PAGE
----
Is Loose fill insulation still used?

Is Loose fill insulation still used?

With an attic, this type of insulation is just one option along with the other popular alternatives, fiberglass batts or blown-in fiberglass. But with enclosed walls, blowing in loose-fill cellulose insulation is still by far the most practical and cost-effective method.

Is Loose fill cellulose insulation safe?

This is because it is treated with borax, boric acid, and/or ammonium sulfate (all of which are considered non-toxic in this application). In fact, cellulose insulation has a Class 1 Fire Rating. It is completely safe to use it around contemporary light fixtures and/or recessed cans.

What is a type of loose fill insulation?

The most common types of materials used for loose-fill insulation include cellulose, fiberglass, and mineral (rock or slag) wool. All of these materials are produced using recycled waste materials.

Why Cellulose insulation is bad?

Cellulose is not readily reusable as an insulation material. Even if it weren’t so messy, given the concerns about fire-retardant chemicals with new cellulose insulation, the acceptability of fire retardants in old cellulose should be highly suspect. In most cases, the material is either landfilled or incinerated.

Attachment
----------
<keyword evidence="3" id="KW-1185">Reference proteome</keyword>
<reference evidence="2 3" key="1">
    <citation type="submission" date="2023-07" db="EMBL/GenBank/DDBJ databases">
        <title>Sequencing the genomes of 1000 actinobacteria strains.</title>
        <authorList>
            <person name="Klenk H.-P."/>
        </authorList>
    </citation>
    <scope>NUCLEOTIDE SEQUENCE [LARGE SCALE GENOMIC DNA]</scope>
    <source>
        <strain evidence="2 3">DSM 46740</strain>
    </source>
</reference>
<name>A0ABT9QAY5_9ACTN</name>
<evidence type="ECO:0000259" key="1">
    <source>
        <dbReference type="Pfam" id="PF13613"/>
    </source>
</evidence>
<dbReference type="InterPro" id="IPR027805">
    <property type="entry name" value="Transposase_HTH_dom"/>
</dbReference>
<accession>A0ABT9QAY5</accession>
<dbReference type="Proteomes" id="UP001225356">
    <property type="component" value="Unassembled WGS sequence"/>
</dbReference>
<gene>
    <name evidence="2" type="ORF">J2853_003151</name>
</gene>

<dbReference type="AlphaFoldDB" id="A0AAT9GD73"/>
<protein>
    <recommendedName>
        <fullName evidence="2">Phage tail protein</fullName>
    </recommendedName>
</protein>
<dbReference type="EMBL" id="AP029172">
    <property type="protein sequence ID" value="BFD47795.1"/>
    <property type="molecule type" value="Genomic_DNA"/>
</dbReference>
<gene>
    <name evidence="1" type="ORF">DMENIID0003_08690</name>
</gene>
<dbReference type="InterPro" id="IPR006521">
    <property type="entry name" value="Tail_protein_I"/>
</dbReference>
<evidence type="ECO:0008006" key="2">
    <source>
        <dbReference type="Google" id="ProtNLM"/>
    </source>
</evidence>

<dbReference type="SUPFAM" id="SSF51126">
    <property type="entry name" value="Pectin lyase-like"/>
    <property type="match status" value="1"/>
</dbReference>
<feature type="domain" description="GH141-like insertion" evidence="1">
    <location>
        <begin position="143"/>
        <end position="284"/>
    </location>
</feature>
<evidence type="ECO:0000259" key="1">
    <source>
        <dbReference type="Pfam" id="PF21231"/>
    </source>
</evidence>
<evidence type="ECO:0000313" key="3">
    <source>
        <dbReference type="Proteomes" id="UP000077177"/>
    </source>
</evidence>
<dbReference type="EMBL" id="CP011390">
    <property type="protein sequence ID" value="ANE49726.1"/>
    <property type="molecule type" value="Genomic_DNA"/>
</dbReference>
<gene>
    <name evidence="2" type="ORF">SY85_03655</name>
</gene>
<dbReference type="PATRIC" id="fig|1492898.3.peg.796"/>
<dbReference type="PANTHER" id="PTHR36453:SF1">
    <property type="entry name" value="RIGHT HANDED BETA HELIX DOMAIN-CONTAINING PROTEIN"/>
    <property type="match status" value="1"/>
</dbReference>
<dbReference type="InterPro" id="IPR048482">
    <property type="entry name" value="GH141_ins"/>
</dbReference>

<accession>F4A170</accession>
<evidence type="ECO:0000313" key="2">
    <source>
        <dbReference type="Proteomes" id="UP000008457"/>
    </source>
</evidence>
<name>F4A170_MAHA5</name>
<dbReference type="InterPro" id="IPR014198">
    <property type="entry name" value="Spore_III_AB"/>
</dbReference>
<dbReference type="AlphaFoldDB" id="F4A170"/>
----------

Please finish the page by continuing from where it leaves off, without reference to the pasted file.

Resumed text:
What are the dangers of cellulose insulation?

Allergens. Blown-in cellulose insulation poses a unique hazard to individuals who are allergic to newspaper ink and chemical fire retardants. Boron chemicals, such as borax and boric acid, further aggravate matters and cause a host of respiratory problems in the elderly and infants.

Is Loose fill insulation fiberglass?

Loose-fill insulation is available in cellulose or fiberglass. Cellulose insulation is made from recycled paper products, such as discarded newsprint, cardboard and paperboard, which is treated for fire resistance. Fiberglass insulation is made from recycled fiberglass, similar to batt insulation.

What is a disadvantage of loose fill insulation?

Disadvantages. Installation costs for cellulose can be higher than for fiberglass. Cellulose insulation creates an enormous amount of dust when it is installed, so a certified breathing mask is absolutely essential. Dry-blown cellulose sags and settles, reducing its R-value over time.

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